Read my take on: Parenting is an HR Issue 

Silent epidemic

One research project after another talks about the rise of bullying in the workplace. It is no longer about physical abuse, but more covert activity. A person who is bullied in school is more likely to be bullied at work. This has become a form of silent bullying with HR under increasing pressure to deal with something that is difficult to prove.  Lisa Gates, Co-Founder of She Negotiates looks at implicit or unconscious bias and how micro-inequalities impact those outside a dominant group based on ill-considered stereotyping.

Read: Is Implicit bias bullying you silent?

Redefining retirement age

As seniors become healthier and their longevity increased, 60 has become the new 40.  Steven Toft alias trend commentator FlipChartRick, in his blog Flip Chart Fairy Tails (Business Bullshit, Corporate Crap and other stuff from the World of Work) examines the impact this development has on the work force as well as government policy.

How are HR policies going to cope with a demographic that either doesn’t want to retire, or can’t retire for financial reasons?

Read: The Healthy Aging Challenge 

So what other cultural changes are worthy of inclusion?







The Carnival of H.R. Changing Times & H.R.

We are seeing change in all aspects of our daily lives at a phenomenal pace.  I am fascinated by the impact this has on the workplace and even more so on organisational response. Whether cultural, economic or technological each shift eventually has some sort of effect on and H.R. policies and practises and leadership input.  The need to adjust, cope with or harness those developments seems to become stronger with each passing year. This week’s Carnival of H.R. looks at some of the impact of some of these trends.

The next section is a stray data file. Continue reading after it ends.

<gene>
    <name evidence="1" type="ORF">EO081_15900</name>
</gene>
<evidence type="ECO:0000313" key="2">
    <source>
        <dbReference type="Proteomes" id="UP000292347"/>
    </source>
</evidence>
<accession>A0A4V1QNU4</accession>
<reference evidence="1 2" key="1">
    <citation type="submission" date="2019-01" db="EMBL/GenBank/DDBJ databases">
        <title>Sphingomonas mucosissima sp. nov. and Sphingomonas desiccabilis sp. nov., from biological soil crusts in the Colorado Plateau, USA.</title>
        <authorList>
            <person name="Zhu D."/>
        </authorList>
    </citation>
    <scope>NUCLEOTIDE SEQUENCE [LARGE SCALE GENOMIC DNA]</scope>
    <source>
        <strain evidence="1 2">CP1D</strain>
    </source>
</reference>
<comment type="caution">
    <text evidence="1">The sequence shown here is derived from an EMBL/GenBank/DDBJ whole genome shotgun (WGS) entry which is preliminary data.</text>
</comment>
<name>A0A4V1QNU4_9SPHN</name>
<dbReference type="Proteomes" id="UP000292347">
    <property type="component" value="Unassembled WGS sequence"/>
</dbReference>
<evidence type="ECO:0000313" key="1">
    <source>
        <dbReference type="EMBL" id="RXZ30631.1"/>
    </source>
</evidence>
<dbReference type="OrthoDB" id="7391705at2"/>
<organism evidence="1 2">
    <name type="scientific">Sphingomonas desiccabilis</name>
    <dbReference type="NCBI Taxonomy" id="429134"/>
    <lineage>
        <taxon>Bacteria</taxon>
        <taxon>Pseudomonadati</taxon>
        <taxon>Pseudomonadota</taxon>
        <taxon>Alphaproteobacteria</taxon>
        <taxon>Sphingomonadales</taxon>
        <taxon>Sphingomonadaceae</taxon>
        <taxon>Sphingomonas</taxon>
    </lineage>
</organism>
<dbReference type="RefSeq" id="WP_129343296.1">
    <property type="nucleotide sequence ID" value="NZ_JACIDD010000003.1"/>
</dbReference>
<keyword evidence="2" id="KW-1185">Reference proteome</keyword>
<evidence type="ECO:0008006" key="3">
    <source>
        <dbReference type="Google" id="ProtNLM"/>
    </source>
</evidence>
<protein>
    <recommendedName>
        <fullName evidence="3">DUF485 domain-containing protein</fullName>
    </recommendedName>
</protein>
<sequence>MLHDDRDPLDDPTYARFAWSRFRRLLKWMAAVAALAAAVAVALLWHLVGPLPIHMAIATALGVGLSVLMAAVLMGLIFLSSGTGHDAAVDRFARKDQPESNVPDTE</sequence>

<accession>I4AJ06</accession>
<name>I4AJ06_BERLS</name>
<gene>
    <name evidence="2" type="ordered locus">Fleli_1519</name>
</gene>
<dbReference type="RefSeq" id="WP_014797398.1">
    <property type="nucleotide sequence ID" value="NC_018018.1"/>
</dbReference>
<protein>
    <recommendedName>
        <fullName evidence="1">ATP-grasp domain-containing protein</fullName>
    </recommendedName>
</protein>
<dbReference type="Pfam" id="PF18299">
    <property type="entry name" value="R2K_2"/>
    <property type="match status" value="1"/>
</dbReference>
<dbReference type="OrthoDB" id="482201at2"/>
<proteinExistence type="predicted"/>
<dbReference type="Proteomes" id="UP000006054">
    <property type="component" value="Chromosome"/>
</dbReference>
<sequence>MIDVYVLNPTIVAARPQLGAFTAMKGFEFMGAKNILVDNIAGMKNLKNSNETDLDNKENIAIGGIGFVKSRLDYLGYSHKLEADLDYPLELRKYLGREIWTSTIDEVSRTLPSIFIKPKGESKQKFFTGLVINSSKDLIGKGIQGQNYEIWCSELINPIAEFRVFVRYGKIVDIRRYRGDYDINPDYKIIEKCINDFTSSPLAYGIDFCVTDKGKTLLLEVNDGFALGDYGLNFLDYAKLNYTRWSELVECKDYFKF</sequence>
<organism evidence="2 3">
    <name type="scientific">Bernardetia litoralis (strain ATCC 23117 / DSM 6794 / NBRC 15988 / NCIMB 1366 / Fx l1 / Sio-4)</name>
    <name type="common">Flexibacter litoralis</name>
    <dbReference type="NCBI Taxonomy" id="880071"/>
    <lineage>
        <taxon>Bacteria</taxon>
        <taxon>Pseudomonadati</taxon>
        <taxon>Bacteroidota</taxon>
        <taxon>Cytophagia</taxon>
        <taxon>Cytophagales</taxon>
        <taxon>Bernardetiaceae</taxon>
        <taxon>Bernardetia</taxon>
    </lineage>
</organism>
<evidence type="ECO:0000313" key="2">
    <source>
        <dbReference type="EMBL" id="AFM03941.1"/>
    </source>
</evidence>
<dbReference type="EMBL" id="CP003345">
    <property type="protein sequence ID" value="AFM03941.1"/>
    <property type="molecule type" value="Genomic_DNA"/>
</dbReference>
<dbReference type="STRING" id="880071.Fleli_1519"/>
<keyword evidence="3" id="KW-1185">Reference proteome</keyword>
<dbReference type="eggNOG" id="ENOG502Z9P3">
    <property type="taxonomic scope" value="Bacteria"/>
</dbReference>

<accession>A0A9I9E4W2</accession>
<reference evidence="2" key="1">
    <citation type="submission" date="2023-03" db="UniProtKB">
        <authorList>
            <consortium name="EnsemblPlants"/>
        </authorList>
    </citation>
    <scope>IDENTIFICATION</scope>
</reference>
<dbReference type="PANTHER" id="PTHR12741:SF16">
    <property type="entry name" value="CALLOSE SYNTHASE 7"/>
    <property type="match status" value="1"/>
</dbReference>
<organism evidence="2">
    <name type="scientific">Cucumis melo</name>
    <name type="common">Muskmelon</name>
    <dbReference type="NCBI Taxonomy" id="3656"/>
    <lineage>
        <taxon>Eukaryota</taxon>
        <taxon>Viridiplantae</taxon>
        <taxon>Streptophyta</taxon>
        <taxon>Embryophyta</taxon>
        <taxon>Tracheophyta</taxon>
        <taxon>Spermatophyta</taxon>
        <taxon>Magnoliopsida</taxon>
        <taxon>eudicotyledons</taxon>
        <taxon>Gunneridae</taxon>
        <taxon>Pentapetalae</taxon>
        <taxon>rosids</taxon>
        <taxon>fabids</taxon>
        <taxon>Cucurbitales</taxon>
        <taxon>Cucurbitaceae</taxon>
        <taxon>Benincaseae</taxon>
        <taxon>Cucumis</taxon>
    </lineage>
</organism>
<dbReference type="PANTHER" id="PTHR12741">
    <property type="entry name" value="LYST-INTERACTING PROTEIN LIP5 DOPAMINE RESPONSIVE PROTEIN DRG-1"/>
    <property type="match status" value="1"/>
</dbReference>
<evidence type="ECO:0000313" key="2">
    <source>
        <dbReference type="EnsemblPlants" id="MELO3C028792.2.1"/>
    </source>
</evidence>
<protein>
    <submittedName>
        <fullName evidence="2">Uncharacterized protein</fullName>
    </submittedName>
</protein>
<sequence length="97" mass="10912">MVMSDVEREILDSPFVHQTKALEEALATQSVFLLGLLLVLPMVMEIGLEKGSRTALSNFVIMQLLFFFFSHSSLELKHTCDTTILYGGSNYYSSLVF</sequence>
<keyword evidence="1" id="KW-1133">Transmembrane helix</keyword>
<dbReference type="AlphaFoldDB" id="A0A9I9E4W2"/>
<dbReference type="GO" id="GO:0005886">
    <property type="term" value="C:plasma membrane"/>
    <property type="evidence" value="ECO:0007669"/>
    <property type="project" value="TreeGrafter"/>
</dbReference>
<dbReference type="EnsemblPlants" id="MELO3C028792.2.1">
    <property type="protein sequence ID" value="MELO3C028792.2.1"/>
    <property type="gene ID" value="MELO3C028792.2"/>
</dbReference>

In the 2014 Report on Human Capital Trends   the international consulting organisation Deloitte, identify a number of key areas for attention. Most significant is the measurement of H.R readiness for some of the major shifts.

Here is the input of our international commentators:  

Amit Bhagria, on Young H.R. Manager  writes from India about the arrival of Gen Z in the workplace and  Future challenges in Human Resource management .

With a focus on “Business Bullshit, Corporate Crap and other stuff from the World of Work” in Flip Chart Fairy Tales, Steve Toft in his post Work in 2030: even more precarious than it is now , examines projections for our future workplace, where the organisational values are shaped by Gen Y.  Flexibility, transparency and employee engagement are widely adopted by business, but he maintains their application is effectively limited to the highly skilled.  But what does this mean for the rest of the workforce?

Ian Welsh, based in Toronto, Canada, focuses on providing creative solutions to meet H.R. needs asks How Must HR Adapt to Changing Times?  He considers specific ways and areas the H.R. function can try to reposition itself  “to be ready and adaptable to business needs as they change”

Chris Fields  in eSkills Blog  examines the downside of our current corporate culture with an emphasis on “presenteeism”  when sick employees continue to come to work with a significant impact on productivity and therefore hidden costs to the organisation.  Sick but Still at Work – What’s the Real Cost of “Presenteeism”?